Christina Romer Studies the Impact of Tax Hikes on Growth

April 25, 2012

Share

image

U.C. Berkley Professor and President Obama’s former Chair of his Council of Economic Advisers (CEA), Christina Romer, published a paper in 2010, concluding that a tax increase of 1 percent of GDP, about $160 billion today, reduces output over the next three years by nearly 3 percent, or $480 billion at current GDP figures.

"Tax increases appear to have a very large, sustained, and highly significant negative impact” on the economy. Romer left the Obama Administration soon after publishing the paper.

Romer and Romer computed a “fiscal shock” indicator focusing on tax hikes taken to deal with an inherited budget deficit or to achieve a long-run goal, given these are changes motivated by past decisions, philosophy, and beliefs about fairness. This is opposed to tax hikes offset by cuts.

Equally alarming, the tax increases have a large negative effect on investment, and a much lesser impact on consumption and imports. People and businesses continue to consume, they just cut back on investments in growth. Not only is the effect large, tax hikes hurt the most important type of spending – investment in the future.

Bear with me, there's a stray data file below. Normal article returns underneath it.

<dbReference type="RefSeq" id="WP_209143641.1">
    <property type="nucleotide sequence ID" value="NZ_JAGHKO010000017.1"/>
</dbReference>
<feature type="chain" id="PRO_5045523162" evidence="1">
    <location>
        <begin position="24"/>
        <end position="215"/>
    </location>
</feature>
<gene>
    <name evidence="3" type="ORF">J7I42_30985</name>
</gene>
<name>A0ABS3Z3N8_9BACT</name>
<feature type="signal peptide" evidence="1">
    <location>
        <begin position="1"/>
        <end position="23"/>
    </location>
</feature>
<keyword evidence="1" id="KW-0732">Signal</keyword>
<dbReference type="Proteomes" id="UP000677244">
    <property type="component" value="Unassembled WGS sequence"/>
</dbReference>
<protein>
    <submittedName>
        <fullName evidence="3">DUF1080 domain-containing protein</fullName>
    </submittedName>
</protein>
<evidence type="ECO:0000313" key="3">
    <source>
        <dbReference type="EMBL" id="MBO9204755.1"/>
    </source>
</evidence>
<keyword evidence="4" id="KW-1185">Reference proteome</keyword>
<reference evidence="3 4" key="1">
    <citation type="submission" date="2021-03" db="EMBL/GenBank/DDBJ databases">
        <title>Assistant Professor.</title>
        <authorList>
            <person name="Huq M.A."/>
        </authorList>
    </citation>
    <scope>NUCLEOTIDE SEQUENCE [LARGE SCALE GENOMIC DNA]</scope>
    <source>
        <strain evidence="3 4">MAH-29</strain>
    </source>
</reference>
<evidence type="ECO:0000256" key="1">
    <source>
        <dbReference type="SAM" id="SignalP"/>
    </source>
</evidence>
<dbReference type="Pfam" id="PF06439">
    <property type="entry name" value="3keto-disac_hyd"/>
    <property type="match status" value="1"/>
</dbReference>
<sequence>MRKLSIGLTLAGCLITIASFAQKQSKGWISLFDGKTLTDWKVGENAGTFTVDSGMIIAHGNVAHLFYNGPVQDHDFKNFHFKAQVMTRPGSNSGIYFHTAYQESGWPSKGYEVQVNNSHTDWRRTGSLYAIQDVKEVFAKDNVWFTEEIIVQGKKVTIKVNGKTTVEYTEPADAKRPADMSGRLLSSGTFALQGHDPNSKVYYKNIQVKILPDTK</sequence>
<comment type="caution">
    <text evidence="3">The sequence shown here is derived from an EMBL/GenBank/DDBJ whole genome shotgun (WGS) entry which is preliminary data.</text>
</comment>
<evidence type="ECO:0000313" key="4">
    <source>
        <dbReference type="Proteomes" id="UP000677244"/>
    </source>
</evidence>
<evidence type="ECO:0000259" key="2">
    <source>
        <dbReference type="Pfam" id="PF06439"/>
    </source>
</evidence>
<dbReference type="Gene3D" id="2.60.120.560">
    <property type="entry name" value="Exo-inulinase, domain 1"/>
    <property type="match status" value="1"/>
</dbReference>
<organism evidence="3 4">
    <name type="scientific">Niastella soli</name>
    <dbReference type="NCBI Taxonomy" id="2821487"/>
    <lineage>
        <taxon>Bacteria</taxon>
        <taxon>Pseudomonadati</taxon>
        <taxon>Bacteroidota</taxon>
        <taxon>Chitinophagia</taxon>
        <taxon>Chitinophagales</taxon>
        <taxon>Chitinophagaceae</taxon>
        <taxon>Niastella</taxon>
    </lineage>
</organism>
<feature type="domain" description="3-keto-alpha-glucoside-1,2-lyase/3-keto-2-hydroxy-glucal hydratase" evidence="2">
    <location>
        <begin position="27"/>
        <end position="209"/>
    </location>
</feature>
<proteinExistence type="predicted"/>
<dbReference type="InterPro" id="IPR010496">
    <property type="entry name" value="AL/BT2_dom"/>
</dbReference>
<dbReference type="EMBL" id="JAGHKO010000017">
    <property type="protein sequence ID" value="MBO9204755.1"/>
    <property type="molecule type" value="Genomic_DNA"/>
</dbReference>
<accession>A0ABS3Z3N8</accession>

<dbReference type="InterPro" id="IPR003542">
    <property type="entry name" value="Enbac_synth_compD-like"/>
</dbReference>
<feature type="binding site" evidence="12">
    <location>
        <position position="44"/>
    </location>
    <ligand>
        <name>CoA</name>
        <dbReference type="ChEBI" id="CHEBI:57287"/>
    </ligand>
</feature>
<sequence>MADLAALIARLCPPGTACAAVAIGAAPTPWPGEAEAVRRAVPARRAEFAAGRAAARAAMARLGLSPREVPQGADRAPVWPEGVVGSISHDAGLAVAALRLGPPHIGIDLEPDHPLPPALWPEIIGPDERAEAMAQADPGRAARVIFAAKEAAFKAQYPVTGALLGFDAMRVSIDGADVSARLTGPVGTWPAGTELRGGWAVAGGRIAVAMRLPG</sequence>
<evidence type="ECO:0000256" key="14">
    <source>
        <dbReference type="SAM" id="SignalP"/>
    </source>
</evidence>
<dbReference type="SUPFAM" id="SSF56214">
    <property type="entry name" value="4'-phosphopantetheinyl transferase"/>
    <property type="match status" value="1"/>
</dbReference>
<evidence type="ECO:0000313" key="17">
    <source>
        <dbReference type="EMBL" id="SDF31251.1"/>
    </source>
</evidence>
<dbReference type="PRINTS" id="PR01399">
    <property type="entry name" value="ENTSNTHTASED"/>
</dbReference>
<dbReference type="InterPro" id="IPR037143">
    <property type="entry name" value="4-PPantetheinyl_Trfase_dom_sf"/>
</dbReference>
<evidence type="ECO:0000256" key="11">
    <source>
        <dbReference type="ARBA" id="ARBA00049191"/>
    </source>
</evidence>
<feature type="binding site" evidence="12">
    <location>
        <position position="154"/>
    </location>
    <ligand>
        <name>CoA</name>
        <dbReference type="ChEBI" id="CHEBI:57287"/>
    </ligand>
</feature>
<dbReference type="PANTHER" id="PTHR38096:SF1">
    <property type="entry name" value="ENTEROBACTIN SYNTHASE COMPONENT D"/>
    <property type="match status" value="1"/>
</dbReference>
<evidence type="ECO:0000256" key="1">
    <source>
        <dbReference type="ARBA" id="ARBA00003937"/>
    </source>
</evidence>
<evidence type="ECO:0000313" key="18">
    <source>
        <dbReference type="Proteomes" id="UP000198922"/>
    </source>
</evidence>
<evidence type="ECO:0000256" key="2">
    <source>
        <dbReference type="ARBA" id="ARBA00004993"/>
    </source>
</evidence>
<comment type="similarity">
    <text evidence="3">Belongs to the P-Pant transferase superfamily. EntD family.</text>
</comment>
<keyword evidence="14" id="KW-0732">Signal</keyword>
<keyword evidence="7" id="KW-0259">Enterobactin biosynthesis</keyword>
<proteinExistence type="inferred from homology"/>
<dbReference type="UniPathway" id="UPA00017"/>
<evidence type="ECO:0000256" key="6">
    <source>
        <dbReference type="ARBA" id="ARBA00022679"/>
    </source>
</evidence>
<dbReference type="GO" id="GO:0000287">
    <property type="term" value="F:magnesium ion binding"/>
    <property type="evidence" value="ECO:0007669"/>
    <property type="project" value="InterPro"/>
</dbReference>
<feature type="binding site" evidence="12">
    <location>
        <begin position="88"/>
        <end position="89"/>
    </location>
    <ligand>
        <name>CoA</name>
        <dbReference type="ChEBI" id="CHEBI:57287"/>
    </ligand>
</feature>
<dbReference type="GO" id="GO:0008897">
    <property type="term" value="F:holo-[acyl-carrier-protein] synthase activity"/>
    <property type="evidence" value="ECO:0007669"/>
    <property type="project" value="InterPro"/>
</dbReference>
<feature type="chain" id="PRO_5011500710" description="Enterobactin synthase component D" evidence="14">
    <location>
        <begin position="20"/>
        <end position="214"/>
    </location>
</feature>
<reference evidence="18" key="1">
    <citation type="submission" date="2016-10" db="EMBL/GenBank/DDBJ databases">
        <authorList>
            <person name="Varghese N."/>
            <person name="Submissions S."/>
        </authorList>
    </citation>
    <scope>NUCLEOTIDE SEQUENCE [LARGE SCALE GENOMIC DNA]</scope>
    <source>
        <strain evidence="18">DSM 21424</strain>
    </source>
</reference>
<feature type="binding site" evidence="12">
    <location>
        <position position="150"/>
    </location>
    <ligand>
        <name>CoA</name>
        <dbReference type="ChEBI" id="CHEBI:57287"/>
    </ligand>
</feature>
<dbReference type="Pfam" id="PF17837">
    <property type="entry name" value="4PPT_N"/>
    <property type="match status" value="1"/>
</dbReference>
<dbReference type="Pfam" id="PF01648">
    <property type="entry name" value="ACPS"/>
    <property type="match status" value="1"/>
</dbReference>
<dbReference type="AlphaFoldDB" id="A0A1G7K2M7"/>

Output responds more closely to the implementation of a tax change rather than to the news of the change.

The tax hikes are not about solving the budget problem, it’s about transfer payments, along with some hubris in their ability to spend money more effectively than entrepreneurs.

The consequence of shrinking the overall pie while the paternal force divides it has the same result as not having enough pie a family dinner. When there isn’t enough pie, the family fights over the scraps.

Source: Forbes, The Macroeconomic Effect of Tax Changes

Bernanke Talked of Inflation Tax; Lacker’s Silliness; and The Cost of Regulations

37 year Study Shows Spending Cuts, Not Tax Increases, Best for Debt, Growth, Bond, Stock Markets

Related Posts Plugin for WordPress, Blogger...

Popularity: 2% [?]

Share

Previous post:

Next post: